Safe Haskell | Safe-Inferred |
---|---|

Language | Haskell2010 |

## Synopsis

- class Semigroup node => PureSupernode node where
- superLabel :: node -> Label
- mapLabels :: (Label -> Label) -> node -> node

- class (MonadUnique m, PureSupernode node) => Supernode node m where
- freshen :: node -> m node

- collapseInductiveGraph :: (DynGraph gr, Supernode s m, VizCollapseMonad m gr s) => gr s () -> m (gr s ())
- class (MonadUniqSM m, Graph gr, Supernode s m) => VizCollapseMonad m gr s where
- consumeByInGraph :: Node -> Node -> gr s () -> m ()
- splitGraphAt :: gr s () -> LNode s -> m ()
- finalGraph :: gr s () -> m ()

- newtype NullCollapseViz a = NullCollapseViz {}
- runNullCollapse :: NullCollapseViz a -> UniqSM a
- class Monad m => MonadUniqSM m where
- liftUniqSM :: UniqSM a -> m a

# Documentation

class Semigroup node => PureSupernode node where Source #

A "supernode" stands for a collection of one or more nodes (basic
blocks) that have been coalesced by the Hecht-Ullman algorithm.
A collection in a supernode constitutes a *reducible* subgraph of a
control-flow graph. (When an entire control-flow graph is collapsed
to a single supernode, the flow graph is reducible.)

The idea of node splitting is to collapse a control-flow graph down
to a single supernode, then materialize (``inflate'`

) the reducible
equivalent graph from that supernode. The `Supernode`

class
defines only the methods needed to collapse; rematerialization is
the responsiblity of the client.

During the Hecht-Ullman algorithm, every supernode has a unique
entry point, which is given by `superLabel`

. But this invariant is
not guaranteed by the class methods and is not a law of the class.
The `mapLabels`

function rewrites all labels that appear in a
supernode (both definitions and uses). The `freshen`

function
replaces every appearance of a *defined* label with a fresh label.
(Appearances include both definitions and uses.)

Laws:
```
superLabel (n <> n') == superLabel n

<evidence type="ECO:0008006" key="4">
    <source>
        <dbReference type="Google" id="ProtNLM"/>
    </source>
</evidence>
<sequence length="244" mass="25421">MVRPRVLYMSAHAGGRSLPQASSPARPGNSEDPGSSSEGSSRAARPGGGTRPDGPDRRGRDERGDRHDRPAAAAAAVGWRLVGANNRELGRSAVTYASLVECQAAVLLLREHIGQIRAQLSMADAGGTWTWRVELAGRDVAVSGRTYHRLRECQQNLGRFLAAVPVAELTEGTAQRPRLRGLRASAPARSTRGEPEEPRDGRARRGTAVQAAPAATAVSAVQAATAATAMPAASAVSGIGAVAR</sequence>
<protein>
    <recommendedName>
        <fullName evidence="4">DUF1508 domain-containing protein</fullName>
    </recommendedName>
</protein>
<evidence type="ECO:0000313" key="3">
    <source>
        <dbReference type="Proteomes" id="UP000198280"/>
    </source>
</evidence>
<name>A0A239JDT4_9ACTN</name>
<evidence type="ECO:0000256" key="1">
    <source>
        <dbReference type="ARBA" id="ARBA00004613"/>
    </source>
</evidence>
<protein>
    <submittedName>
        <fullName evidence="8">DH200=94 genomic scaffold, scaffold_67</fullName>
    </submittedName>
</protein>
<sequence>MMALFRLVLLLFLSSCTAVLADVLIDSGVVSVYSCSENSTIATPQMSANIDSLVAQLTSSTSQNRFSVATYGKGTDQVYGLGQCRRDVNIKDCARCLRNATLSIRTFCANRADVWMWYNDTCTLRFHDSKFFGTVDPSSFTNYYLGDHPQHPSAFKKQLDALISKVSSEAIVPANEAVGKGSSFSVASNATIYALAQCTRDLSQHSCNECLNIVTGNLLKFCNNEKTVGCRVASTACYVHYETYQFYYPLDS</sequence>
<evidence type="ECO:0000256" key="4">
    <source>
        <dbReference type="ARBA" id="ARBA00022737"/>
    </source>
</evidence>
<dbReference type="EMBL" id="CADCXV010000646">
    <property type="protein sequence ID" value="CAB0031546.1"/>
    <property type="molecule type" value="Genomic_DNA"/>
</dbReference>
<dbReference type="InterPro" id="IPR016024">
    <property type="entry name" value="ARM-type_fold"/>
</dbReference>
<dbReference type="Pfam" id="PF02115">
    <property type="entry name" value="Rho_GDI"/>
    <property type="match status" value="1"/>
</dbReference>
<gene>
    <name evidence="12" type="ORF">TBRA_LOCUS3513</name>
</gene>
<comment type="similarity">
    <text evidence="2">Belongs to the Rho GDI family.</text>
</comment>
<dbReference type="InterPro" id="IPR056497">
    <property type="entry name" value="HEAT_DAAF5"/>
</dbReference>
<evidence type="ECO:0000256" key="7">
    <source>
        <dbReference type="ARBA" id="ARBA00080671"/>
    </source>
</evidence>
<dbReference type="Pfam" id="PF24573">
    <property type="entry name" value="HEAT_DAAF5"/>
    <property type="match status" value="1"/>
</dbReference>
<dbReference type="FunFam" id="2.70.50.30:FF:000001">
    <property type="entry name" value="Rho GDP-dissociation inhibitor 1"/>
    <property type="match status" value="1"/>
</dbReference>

blocks (n <> n') == blocks n
```

`union`

blocks n'
mapLabels f (n <> n') = mapLabels f n <> mapLabels f n'
mapLabels id == id
mapLabels (f . g) == mapLabels f . mapLabels g

(We expect `freshen`

to distribute over `<>`

, but because of
the fresh names involved, formulating a precise law is a bit
challenging.)

class (MonadUnique m, PureSupernode node) => Supernode node m where Source #

collapseInductiveGraph :: (DynGraph gr, Supernode s m, VizCollapseMonad m gr s) => gr s () -> m (gr s ()) Source #

Using the algorithm of Hecht and Ullman (1972), collapse a graph
into a single node, splitting nodes as needed. Record
visualization events in monad `m`

.

class (MonadUniqSM m, Graph gr, Supernode s m) => VizCollapseMonad m gr s where Source #

consumeByInGraph :: Node -> Node -> gr s () -> m () Source #

splitGraphAt :: gr s () -> LNode s -> m () Source #

finalGraph :: gr s () -> m () Source #

#### Instances

(Graph gr, Supernode s NullCollapseViz) => VizCollapseMonad NullCollapseViz gr s Source # | |

Defined in GHC.Data.Graph.Collapse consumeByInGraph :: Node -> Node -> gr s () -> NullCollapseViz () Source # splitGraphAt :: gr s () -> LNode s -> NullCollapseViz () Source # finalGraph :: gr s () -> NullCollapseViz () Source # |

newtype NullCollapseViz a Source #

The identity monad as a `VizCollapseMonad`

. Use this monad when
you want efficiency in graph collapse.

#### Instances

runNullCollapse :: NullCollapseViz a -> UniqSM a Source #

class Monad m => MonadUniqSM m where Source #

Module : GHC.Data.Graph.Collapse Description : Implement the "collapsing" algorithm Hecht and Ullman

A control-flow graph is reducible if and only if it is collapsible according to the definition of Hecht and Ullman (1972). This module implements the collapsing algorithm of Hecht and Ullman, and if it encounters a graph that is not collapsible, it splits nodes until the graph is fully collapsed. It then reports what nodes (if any) had to be split in order to collapse the graph. The information is used upstream to node-split Cmm graphs.

The module uses the inductive graph representation cloned from the
Functional Graph Library (Hackage package `fgl`

, modules
`*`

.)

If you want to visualize the graph-collapsing algorithm, create
an instance of monad `VizCollapseMonad`

. Each step in the
algorithm is announced to the monad as a side effect. If you don't
care about visualization, you would use the `NullCollapseViz`

monad, in which these operations are no-ops.

liftUniqSM :: UniqSM a -> m a Source #

#### Instances

MonadUniqSM NullCollapseViz Source # | |

Defined in GHC.Data.Graph.Collapse liftUniqSM :: UniqSM a -> NullCollapseViz a Source # |